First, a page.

BORDERS council chiefs have defended the number of Freedom of Information (FoI) requests they have responded to, amid claims that the region’s local authority has a poor record when it comes to disclosing information to the public.
The comments from Scottish Borders Council came after claims that the public’s right to know across Scotland has been “unacceptably eroded”.
Last week information commissioner Rosemary Agnew warned that openness and transparency through FoI was now worse in the country’s public sector than when the Freedom of Information Act was passed a decade ago.
She blamed the growing number of quangos which are taking over the running of cultural and leisure services for many Scottish local authorities – and which are not covered by FoI – for the “erosion”, as well as the growing level of public services delivered through private finance initiatives which are also excluded.
Her remarks came as the Scottish Government mounts a legal challenge to a ruling to reveal if ministers have sought legal advice on an independent Scotland’s membership of the EU.
In press reports of the situation concerning FoI requests to local authorities, some claimed SBC had issued full disclosures in only 52 per cent of requests.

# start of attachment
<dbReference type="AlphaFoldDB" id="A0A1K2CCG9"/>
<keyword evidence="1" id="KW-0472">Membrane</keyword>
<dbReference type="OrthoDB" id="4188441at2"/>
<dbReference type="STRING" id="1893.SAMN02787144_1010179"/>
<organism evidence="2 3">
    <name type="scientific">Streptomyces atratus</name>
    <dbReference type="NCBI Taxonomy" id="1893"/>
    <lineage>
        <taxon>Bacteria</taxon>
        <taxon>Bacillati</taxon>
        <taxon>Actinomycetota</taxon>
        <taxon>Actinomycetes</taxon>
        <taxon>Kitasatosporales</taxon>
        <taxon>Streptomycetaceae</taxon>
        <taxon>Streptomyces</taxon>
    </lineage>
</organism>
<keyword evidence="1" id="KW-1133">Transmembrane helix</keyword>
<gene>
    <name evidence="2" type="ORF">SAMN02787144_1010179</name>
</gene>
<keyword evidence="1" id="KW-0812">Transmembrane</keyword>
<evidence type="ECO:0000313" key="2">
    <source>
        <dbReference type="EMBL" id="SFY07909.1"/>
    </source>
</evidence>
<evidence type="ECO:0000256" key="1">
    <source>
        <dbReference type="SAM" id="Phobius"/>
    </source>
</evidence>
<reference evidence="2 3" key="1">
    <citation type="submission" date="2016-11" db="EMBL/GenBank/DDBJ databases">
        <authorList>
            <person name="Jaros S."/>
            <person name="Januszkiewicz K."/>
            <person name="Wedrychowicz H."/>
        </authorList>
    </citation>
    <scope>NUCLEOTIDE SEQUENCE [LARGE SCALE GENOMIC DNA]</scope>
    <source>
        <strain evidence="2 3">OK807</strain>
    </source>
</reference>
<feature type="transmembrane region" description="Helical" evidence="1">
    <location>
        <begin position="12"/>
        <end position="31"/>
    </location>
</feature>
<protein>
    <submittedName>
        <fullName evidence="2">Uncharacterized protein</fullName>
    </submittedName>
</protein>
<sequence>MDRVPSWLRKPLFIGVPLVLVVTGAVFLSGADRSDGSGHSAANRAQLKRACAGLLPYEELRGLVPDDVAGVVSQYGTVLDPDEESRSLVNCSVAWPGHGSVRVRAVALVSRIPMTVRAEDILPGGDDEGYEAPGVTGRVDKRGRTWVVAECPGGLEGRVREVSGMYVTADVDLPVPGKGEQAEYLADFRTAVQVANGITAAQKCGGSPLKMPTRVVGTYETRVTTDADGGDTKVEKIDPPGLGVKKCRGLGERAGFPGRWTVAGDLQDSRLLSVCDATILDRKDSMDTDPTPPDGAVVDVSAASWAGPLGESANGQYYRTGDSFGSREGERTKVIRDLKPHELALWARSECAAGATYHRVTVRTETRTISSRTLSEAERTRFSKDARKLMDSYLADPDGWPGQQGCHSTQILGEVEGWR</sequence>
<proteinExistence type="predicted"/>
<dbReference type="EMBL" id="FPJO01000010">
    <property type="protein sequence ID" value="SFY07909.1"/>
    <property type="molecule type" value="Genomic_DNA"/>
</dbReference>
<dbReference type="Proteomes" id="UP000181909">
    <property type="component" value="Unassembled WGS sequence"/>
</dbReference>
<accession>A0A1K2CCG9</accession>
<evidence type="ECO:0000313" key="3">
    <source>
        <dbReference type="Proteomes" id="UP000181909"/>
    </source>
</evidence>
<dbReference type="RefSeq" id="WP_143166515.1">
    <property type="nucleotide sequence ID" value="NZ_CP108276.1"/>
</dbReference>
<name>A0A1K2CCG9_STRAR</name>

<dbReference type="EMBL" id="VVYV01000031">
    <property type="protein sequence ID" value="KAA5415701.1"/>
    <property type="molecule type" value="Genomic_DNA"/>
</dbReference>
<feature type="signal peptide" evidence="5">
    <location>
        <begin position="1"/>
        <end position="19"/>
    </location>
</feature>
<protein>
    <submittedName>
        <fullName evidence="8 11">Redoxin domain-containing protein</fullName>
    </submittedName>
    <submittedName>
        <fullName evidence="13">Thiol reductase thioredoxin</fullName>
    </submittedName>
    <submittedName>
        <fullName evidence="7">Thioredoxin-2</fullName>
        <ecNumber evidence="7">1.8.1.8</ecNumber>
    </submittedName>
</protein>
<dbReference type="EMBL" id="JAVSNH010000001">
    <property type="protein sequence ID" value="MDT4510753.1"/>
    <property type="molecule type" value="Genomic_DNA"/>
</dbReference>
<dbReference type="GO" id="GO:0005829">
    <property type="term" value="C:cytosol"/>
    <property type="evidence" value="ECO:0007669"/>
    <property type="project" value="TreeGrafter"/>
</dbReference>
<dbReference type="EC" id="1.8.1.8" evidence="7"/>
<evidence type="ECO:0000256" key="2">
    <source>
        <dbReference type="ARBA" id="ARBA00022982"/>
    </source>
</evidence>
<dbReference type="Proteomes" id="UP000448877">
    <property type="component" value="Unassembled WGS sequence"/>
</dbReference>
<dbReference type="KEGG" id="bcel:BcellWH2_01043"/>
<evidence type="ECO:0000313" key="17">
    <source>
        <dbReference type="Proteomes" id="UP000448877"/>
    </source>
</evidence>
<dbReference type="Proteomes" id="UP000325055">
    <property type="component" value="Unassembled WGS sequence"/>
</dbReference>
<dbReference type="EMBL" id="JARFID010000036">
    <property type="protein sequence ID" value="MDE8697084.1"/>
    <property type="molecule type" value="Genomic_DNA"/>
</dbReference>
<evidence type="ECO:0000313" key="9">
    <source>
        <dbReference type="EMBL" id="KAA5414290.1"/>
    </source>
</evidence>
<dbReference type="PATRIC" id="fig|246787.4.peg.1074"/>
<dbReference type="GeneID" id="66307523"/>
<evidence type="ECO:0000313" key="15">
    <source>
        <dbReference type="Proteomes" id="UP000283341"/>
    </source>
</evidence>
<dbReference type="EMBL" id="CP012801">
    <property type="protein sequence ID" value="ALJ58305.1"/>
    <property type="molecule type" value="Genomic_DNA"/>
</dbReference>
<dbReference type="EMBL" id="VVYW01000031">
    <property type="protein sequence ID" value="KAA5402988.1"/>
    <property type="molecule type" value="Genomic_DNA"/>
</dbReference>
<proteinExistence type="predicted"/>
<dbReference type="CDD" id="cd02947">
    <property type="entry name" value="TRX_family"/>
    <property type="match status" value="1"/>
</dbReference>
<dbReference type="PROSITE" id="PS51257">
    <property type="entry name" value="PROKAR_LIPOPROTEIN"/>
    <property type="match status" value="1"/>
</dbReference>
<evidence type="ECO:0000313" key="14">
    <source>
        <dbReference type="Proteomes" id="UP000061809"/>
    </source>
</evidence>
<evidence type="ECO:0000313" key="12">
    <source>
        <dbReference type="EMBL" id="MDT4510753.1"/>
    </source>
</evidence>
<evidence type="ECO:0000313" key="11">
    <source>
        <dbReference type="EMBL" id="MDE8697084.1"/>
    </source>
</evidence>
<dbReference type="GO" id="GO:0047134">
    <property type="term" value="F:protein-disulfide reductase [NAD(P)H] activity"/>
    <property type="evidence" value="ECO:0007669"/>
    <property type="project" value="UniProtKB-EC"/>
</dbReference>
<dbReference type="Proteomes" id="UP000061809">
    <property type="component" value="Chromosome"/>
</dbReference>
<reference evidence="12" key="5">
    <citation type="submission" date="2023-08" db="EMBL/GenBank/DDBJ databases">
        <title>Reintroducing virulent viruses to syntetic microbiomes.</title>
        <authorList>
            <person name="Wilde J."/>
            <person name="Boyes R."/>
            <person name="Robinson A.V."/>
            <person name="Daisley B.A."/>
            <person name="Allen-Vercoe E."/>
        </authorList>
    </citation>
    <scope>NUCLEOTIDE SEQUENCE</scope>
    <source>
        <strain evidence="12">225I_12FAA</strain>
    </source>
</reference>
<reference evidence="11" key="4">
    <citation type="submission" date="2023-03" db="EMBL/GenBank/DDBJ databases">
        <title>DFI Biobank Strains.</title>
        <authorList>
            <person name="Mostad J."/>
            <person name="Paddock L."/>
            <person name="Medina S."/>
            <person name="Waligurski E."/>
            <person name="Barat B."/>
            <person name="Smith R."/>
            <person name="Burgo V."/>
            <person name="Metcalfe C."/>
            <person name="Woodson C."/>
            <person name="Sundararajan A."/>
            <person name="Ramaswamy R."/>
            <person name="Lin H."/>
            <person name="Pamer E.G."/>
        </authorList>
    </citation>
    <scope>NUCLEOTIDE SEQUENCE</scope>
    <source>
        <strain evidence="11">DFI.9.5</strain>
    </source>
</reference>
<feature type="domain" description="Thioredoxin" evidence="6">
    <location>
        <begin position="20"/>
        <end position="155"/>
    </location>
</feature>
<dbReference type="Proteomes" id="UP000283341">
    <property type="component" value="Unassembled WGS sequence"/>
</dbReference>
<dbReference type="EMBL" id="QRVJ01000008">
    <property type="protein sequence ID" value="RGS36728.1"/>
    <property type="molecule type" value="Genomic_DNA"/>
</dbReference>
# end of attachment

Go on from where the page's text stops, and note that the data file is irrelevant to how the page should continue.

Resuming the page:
But SBC this week said its record over the past year had seen an improvement on the figures being touted in press reports, with 61 per cent of requests getting a full release in the past 12 months, another 16 per cent receiving a partial release, while only 18 per cent were refused, with one per cent being withdrawn/abandoned and four per cent which had a response status which was not stated.
A spokesman told TheSouthern: “Scottish Borders Council responds to as many FoI requests as we are able to in full.
“However, there are occasions when the request must be refused or the person requesting information should receive a partial reply.
“Examples of this include when the council does not hold the information, the information is commercially sensitive, or personal, or the costs may exceed the upper fees limit of £600.”
And he added: “We are one of the few councils in Scotland to publish FOI requests and our replies on our website, and we have done for the past two years. We want to be as open and as transparent as possible.”
However, Borders MSP John Lamont told us that Freedom of Information requests were a vital process that help make councils more accountable.
“With some local authorities releasing information for over 90 per cent of requests that they receive, it is clear that Scottish Borders Council has a lot of work to do to catch up,” he said.
“At a time when the SNP Government at Holyrood is spending thousands of pounds of taxpayers’ money trying to stop the public from finding out information, there is an onus on both the Scottish Government and local authorities to be as transparent as possible in their dealings.
“They cannot hide information which the public has a right to know. It is about time that all levels of government started to give Freedom of Information requests the respect they deserve.”